Landscape Contractors
How to Find the Right Community Association Professional

ISBN: 978-1-59618-010-9
2007, 33 pages
Author(s): James B. Cranford, AMS, PCAM
Product Format: Book
Item #: 0109
Members-Only Sale: USD $10.00
Members: USD $15.00
Non-Members: USD $25.00
In Stock

This Guide for Association Practitioners covers it all—drafting specifications, performance criteria, warranties and guarantees, maintenance schedules, insurance requirements, and how to communicate with residents. Also includes advice on bidding the contract, selecting the best bid, legal review, environmental concerns, contractor performance evaluation, and provides useful sample specifications and warranties.


Chapter 1—Developing the Contract
Benefits of Contracted Service
Contract Specifications
The Maintenance Schedule
Environmental Considerations
Insurance Requirements
Communicating with Owners and Residents
Chapter 2—Selecting a Contractor
Selecting Prospective Contractors
Bidding the Contract
Selecting the Best Candidate
Monitoring the Contractor's Performance
Appendix 1—Sample Specifications—Performance and Products
Appendix 2—Sample Specifications—Warranties and Guarantees
Appendix 3—Sample Maintenance Schedule


Introduction: Background and Key Points
Well maintained common areas, attractive landscaping, and a pleasant overall environment are essential to the quality of life in any community. Curb appeal is a key component in the desirability of a neighborhood and the value of its individual homes. Maintaining common areas is one of the most basic community association responsibilities, and there are significant advantages to contracting with professionals for these services. Finding the right landscaping contractor and working successfully with that contractor are very important to the association's success.
Developing a clear, comprehensive landscaping contract is the first step. Contracts should include maintenance specifications and schedules and require contractors to be environmentally responsible and properly insured. These and other considerations will contribute to a successful working relationship between the association and the contractor. The contract also provides a specific guide for prospective contractors when developing their proposals as well as a tool for associations to evaluate each potential company according to the same criteria.
Associations need to communicate with residents and owners about the value of investing in common area maintenance and keep them informed of the landscape contractor's activities.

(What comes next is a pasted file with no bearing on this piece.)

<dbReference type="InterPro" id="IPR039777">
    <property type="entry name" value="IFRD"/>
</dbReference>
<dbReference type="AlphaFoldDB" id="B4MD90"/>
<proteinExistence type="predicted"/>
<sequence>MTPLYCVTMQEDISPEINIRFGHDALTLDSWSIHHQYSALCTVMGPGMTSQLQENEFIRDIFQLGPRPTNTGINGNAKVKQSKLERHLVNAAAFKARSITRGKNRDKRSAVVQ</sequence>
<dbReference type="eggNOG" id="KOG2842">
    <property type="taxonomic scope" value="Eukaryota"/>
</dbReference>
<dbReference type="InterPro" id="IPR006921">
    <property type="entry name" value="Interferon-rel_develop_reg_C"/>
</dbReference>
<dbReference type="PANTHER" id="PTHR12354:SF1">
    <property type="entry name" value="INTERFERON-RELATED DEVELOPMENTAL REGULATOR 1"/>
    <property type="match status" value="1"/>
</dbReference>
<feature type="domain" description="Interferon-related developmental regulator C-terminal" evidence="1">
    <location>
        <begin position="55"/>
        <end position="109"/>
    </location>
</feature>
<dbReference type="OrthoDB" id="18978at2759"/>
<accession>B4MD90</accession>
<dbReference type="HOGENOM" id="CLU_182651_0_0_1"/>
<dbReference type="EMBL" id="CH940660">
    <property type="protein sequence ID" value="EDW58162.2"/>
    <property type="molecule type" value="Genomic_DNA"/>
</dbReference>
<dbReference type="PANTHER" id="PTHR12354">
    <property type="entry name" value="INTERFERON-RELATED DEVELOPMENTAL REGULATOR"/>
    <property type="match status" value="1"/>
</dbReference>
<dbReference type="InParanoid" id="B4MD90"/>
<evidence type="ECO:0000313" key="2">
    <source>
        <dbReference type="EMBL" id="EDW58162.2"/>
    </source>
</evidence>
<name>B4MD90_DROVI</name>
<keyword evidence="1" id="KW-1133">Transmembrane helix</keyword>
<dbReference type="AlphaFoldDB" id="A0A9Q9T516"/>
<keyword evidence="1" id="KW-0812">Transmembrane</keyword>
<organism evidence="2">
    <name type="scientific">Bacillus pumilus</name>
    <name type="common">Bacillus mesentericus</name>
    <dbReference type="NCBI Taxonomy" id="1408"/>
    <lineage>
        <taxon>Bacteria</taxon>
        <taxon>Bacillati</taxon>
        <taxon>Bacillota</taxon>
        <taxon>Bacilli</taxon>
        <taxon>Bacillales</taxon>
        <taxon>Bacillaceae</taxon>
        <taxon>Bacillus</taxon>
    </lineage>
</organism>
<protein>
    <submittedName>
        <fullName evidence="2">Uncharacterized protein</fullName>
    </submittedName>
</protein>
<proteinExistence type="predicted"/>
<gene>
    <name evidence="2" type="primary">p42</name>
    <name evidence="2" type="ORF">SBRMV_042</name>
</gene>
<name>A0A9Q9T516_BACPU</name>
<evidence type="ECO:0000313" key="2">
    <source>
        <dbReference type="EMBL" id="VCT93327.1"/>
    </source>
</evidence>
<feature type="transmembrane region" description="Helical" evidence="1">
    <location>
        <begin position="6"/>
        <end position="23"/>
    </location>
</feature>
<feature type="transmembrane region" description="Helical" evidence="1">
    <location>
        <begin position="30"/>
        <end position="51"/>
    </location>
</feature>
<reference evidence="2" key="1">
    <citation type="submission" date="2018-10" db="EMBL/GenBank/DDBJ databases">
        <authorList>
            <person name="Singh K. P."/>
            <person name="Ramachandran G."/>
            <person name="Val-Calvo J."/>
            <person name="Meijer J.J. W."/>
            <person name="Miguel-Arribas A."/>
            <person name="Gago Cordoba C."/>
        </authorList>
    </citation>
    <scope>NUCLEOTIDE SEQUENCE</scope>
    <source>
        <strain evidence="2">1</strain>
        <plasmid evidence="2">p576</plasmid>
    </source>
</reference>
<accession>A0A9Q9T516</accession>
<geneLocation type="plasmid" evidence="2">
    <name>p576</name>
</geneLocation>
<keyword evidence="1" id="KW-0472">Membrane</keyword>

The right landscape contractor will have relevant experience, good references, well kept facilities, and be a responsible and viable business. Associations should get bids from and meet with several potential contractors before making a final selection. Once the contractor begins working with the association, the board or manager should monitor performance and ensure compliance with the contract.
Key Points
The landscape maintenance budget is a major expense in association management, and associations may need to educate homeowners about the need and indirect value of this expense.
By properly contracting for landscape maintenance and services, an association can save money and extend the life of planted goods.
Numerous resources are available for associations that need help developing drafting landscape contract specifications.
When selecting a contractor, the association should consider the quality of the contractor's personnel. Satisfactory performance requires a well-supervised, competent staff.
When deciding on a contractor, insist on current references. Contact each reference and tour the grounds in person.
Contractors must be properly insured and environmentally responsible.
Realistic specifications and maintenance schedules are critical to a contractor's successful performance.
All quotes should be based on one set of specifications. Additional proposals should be considered if they are submitted as an addendum to the specifications.
Before signing a contract with a landscape contractor, associations should have the document reviewed by an attorney.
Associations should monitor a contractor's performance throughout the term of the contract and work with contractors to remedy problems. 
© CAI Press, a Division of Community Associations Institute. All rights reserved.

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